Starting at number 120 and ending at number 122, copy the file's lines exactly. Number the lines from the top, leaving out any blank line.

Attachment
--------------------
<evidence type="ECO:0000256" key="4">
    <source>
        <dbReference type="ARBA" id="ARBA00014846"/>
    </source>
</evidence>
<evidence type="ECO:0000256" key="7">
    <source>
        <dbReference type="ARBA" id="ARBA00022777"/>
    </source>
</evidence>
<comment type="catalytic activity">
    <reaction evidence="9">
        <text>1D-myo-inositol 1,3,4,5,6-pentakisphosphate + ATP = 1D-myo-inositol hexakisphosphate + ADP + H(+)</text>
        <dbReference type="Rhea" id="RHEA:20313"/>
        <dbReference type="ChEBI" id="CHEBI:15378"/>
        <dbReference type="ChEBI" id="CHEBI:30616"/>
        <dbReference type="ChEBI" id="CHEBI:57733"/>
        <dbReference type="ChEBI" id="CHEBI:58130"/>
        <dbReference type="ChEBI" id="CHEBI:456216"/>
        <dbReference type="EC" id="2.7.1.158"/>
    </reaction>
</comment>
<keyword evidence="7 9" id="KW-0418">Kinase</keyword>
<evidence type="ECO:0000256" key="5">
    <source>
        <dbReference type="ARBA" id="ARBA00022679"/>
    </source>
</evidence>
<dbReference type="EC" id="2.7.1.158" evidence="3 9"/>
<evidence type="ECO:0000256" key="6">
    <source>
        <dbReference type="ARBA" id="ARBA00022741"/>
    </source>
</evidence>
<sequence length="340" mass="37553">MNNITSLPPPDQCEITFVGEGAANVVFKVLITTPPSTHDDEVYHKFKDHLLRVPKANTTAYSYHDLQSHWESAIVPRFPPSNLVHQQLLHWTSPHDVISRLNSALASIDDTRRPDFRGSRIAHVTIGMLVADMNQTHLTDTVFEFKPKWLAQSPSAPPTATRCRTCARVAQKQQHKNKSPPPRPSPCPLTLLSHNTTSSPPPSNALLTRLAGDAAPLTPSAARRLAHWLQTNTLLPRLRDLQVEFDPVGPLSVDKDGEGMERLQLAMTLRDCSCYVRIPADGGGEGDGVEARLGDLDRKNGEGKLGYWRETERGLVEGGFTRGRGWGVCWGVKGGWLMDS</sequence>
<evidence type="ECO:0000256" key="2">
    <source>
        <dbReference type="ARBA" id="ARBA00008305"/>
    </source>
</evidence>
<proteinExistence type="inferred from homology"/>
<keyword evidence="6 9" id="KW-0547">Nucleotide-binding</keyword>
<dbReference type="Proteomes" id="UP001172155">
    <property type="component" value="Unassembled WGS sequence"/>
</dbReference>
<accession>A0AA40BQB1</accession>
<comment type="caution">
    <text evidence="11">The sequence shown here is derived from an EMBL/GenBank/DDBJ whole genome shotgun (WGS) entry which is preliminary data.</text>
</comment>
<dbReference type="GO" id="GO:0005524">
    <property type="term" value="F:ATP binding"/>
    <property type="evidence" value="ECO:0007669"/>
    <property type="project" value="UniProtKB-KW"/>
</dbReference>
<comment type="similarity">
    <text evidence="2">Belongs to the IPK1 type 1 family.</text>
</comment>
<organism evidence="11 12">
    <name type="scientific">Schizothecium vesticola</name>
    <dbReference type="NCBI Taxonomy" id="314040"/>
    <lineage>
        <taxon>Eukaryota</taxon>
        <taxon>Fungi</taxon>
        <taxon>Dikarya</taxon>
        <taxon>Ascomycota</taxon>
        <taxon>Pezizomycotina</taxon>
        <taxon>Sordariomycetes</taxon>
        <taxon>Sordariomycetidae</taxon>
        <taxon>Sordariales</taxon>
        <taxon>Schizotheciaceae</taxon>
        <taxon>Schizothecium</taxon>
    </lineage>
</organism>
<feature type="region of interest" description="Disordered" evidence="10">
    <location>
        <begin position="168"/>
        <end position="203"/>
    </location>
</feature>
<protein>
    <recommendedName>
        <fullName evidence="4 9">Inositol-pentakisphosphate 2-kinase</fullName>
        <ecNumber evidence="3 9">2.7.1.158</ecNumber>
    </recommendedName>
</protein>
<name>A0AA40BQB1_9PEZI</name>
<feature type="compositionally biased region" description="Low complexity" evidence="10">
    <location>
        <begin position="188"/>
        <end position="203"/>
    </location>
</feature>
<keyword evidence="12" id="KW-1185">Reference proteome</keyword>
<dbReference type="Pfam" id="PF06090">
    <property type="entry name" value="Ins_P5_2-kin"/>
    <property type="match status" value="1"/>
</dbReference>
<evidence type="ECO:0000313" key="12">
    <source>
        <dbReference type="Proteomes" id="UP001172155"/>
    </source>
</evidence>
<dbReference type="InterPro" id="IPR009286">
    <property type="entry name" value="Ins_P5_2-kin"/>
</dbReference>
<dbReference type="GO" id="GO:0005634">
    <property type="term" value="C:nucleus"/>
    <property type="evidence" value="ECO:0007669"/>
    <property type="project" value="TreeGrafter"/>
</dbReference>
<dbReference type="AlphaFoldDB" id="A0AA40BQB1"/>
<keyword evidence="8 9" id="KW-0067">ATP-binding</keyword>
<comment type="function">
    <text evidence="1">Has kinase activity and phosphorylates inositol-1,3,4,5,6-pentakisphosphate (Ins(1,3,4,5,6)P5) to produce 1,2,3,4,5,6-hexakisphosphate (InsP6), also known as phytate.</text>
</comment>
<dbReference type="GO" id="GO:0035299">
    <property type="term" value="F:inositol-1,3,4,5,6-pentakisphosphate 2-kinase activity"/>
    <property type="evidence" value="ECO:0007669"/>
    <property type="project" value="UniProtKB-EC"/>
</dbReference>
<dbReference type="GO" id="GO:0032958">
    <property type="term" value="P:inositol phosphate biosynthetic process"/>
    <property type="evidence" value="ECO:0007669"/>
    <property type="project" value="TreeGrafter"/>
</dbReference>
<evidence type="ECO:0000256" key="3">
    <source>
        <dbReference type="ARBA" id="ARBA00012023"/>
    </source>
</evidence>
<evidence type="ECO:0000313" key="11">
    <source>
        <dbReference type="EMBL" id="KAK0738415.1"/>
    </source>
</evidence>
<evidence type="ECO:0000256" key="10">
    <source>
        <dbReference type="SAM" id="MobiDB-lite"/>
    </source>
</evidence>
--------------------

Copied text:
</dbReference>
<dbReference type="GO" id="GO:0032958">
    <property type="term" value="P:inositol phosphate biosynthetic process"/>